The final tour of the Trisha Brown Dance Company certainly had a feeling of finality. Proscenium Works 1979-2011 is a boxed set containing three retrospective dance pieces and Brown’s latest work, “I’m going to toss my arms—if you catch them they’re yours” which actually premiered in 2011. She has since announced her retirement from choreography with the company, assuming the title of Founding Artistic Director and Choreographer.
Proscenium Works was presented at the Walker Art Center from March 12th through March 15th. Opportunities to dig deeper into the legacy of Trisha Brown and her dance company included post-performance talks and a master class for advanced dancers and choreographers.
Though legacy trumped experimentation in this retrospective program, it was still refreshing to see the revolutionary aesthetics of the Judson Dance Theatre and Happenings of the 1960s carried into the 21st century. The restaging of Trisha Brown’s legacy works is accomplished without loss of dynamism with the help of associate artistic directors Diane Madden and Carolyn Lucas. The nine company dancers bring the works to life with their energetic movement exploration, game-playing and improvisation.
Brown’s approach to choreography exudes an almost scientific exploration of space. It is an anthropological investigation of body movement and a dada-like tendency to mix dance with found elements and other art forms. Her impulse to integrate the performance and visual arts is represented in Proscenium Works by her collaboration with avant-garde composers John Cage and Laurie Anderson. Her long time partnership with collage-artist Robert Raushenberg is an important thread connecting these works.
“If you couldn’t see me” was the final Brown/Raushenberg collaboration, originally performed solo in 1994 by Trisha Brown herself. Jamie Scott performed this work on Wednesday, March 12, dancing its entirety with her back toward the audience. By not providing the audience with a two-dimensional frontal image, Scott succeeded in making us more aware of her movement in three dimensional space.
The remaining three proscenium works were “Set and Reset”, “Astral Convertible” and “I’m going to toss my arms—if you catch them they’re yours.” Each dance was performed in a different artistic environment, created through the use of high-end and low-end technology. The integration of technology with dance is an important theme in Brown’s work and much of it reveals the influence of Robert Raushenberg.
“Set and Reset” is a restaging of the original 1983 performance. Rashenberg’s translucent cubes and pyramids showed projections of silent black-and-white moving images of crowds, marches, flying machines and machines of mass production. The dancers jumped in and out of the performances space wearing costumes, also designed by Raushenberg, with silk-screened reflections of the moving images. The dance presented playful geometric patterns as dancers cluster and dissipate, energetically criss-crossied the stage while smiling at the audience. Ironically, it had the feel of a happy-go-lucky version of the 1927 German expressionistic movie Metropolis.
“Astral Convertible,” with sound score by John Cage, was interactive before interactive was om style. Originally presented in 1989, Robert Raushenberg created a set of scaffold-like towers with practical lights that illuminate the stage in changing patterns. In the original production, sensors in the playing space allowed the dancers’ to interactively manipulate the lighting with their movements. In this production, the audience saw the dancers in futuristic silver leotards move through curtains of light with fascinating gradients of illumination.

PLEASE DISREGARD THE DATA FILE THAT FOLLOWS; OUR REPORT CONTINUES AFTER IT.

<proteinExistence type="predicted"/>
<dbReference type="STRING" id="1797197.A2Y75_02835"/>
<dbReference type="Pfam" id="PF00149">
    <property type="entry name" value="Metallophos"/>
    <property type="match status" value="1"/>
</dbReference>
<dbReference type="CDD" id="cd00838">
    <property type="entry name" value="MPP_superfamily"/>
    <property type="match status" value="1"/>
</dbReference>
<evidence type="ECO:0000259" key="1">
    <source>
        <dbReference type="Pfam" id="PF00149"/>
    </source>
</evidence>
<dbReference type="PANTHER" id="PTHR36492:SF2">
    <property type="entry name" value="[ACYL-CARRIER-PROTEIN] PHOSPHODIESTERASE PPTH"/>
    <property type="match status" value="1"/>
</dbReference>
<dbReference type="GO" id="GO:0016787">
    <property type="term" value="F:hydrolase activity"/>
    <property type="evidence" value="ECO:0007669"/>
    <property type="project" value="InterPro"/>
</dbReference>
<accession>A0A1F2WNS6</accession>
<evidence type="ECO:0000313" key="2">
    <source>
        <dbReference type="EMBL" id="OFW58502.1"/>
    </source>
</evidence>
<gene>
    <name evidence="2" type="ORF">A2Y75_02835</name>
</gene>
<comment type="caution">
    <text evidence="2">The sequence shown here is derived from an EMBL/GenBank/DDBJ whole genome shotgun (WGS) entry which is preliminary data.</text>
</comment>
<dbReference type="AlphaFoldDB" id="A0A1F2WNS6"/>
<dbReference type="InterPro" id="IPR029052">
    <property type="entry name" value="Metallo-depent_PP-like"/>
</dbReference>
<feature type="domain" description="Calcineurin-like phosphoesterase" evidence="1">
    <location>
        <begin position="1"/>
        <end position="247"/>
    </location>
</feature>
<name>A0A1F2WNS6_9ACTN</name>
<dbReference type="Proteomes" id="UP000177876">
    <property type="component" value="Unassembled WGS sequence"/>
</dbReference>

“I’m going to toss my arms—if you catch them they’re yours” was Brown’s latest choreographic work for the company and harkens back to the heady days of “Happenings,” the avant-garde performances of the 1960s. The set, designed by Burt Barr, was an outrageous assemblage of industrial fans of various types and sizes, all blowing onto the performers like a mini-hurricane. The artistic environment, along with improvised musical accompaniment by Alvin Curran, provided Brown and her company with opportunities to infuse their movement with improvisation, interaction and non-matrixed movement. The flouncy costumes, designed by Kaye Voyce, caught the wind and were literally blown off the dancers. The audience saw the errant costume pieces blowing across the stage and the dance company rollicking in various stages of undress (luckily everyone was wearing a leotard underneath).
Unfortunately, the company of dancers set to disband soon after its final tour. The Trisha Brown organization has set its sights on reinventing itself as an educational institution providing workshops, lecture-demos and master classes to schools and art centers. It will also establish an online presence with an interactive media archive, giving users access to performance and rehearsal footage, Trisha Brown’s dance sketch books and interviews with Brown and other like-minded artists of her era.
The bespoken artistic legacy is actually much larger than the works of Trisha Brown herself. It is the legacy of the post-modern phenomenon of the Judson Church Theatre of the sixties. The dancers and choreographers of the Judson group challenged conventional dance approaches by experimenting with non-narrative movement and the integration of technology, visual art, ambient music, text and simple playfulness.